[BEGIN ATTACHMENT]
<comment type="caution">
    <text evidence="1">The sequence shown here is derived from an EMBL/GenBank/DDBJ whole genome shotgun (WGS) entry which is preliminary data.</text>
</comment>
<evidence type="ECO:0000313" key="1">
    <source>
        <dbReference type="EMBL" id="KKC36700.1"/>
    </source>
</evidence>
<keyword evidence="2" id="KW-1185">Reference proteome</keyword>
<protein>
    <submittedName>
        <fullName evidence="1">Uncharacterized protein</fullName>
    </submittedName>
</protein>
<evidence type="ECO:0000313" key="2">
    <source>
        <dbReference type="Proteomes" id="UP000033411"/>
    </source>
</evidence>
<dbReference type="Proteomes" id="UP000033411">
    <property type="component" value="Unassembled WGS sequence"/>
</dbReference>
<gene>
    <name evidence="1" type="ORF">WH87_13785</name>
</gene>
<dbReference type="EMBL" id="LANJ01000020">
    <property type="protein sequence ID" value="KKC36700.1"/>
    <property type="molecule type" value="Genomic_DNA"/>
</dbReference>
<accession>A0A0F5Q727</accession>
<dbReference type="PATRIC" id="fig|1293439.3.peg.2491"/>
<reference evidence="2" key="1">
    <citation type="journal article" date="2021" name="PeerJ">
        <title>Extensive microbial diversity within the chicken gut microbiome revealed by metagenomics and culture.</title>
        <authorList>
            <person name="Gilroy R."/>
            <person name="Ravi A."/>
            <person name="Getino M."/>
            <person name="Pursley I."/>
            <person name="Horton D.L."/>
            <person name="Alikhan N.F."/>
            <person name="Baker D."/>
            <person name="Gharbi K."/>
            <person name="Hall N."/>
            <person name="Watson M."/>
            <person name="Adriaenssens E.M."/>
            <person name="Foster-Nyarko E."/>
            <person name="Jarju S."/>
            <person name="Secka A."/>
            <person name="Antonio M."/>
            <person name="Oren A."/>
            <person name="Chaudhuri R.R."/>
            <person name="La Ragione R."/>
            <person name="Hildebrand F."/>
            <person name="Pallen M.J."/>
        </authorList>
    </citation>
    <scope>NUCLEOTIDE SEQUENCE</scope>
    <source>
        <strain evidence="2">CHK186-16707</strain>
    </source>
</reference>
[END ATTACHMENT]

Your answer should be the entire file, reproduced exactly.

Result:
<comment type="caution">
    <text evidence="1">The sequence shown here is derived from an EMBL/GenBank/DDBJ whole genome shotgun (WGS) entry which is preliminary data.</text>
</comment>
<evidence type="ECO:0000313" key="1">
    <source>
        <dbReference type="EMBL" id="KKC36700.1"/>
    </source>
</evidence>
<keyword evidence="2" id="KW-1185">Reference proteome</keyword>
<protein>
    <submittedName>
        <fullName evidence="1">Uncharacterized protein</fullName>
    </submittedName>
</protein>
<evidence type="ECO:0000313" key="2">
    <source>
        <dbReference type="Proteomes" id="UP000033411"/>
    </source>
</evidence>
<dbReference type="Proteomes" id="UP000033411">
    <property type="component" value="Unassembled WGS sequence"/>
</dbReference>
<gene>
    <name evidence="1" type="ORF">WH87_13785</name>
</gene>
<dbReference type="EMBL" id="LANJ01000020">
    <property type="protein sequence ID" value="KKC36700.1"/>
    <property type="molecule type" value="Genomic_DNA"/>
</dbReference>
<accession>A0A0F5Q727</accession>
<dbReference type="PATRIC" id="fig|1293439.3.peg.2491"/>
<reference evidence="2" key="1">
    <citation type="journal article" date="2021" name="PeerJ">
        <title>Extensive microbial diversity within the chicken gut microbiome revealed by metagenomics and culture.</title>
        <authorList>
            <person name="Gilroy R."/>
            <person name="Ravi A."/>
            <person name="Getino M."/>
            <person name="Pursley I."/>
            <person name="Horton D.L."/>
            <person name="Alikhan N.F."/>
            <person name="Baker D."/>
            <person name="Gharbi K."/>
            <person name="Hall N."/>
            <person name="Watson M."/>
            <person name="Adriaenssens E.M."/>
            <person name="Foster-Nyarko E."/>
            <person name="Jarju S."/>
            <person name="Secka A."/>
            <person name="Antonio M."/>
            <person name="Oren A."/>
            <person name="Chaudhuri R.R."/>
            <person name="La Ragione R."/>
            <person name="Hildebrand F."/>
            <person name="Pallen M.J."/>
        </authorList>
    </citation>
    <scope>NUCLEOTIDE SEQUENCE</scope>
    <source>
        <strain evidence="2">CHK186-16707</strain>
    </source>
</reference>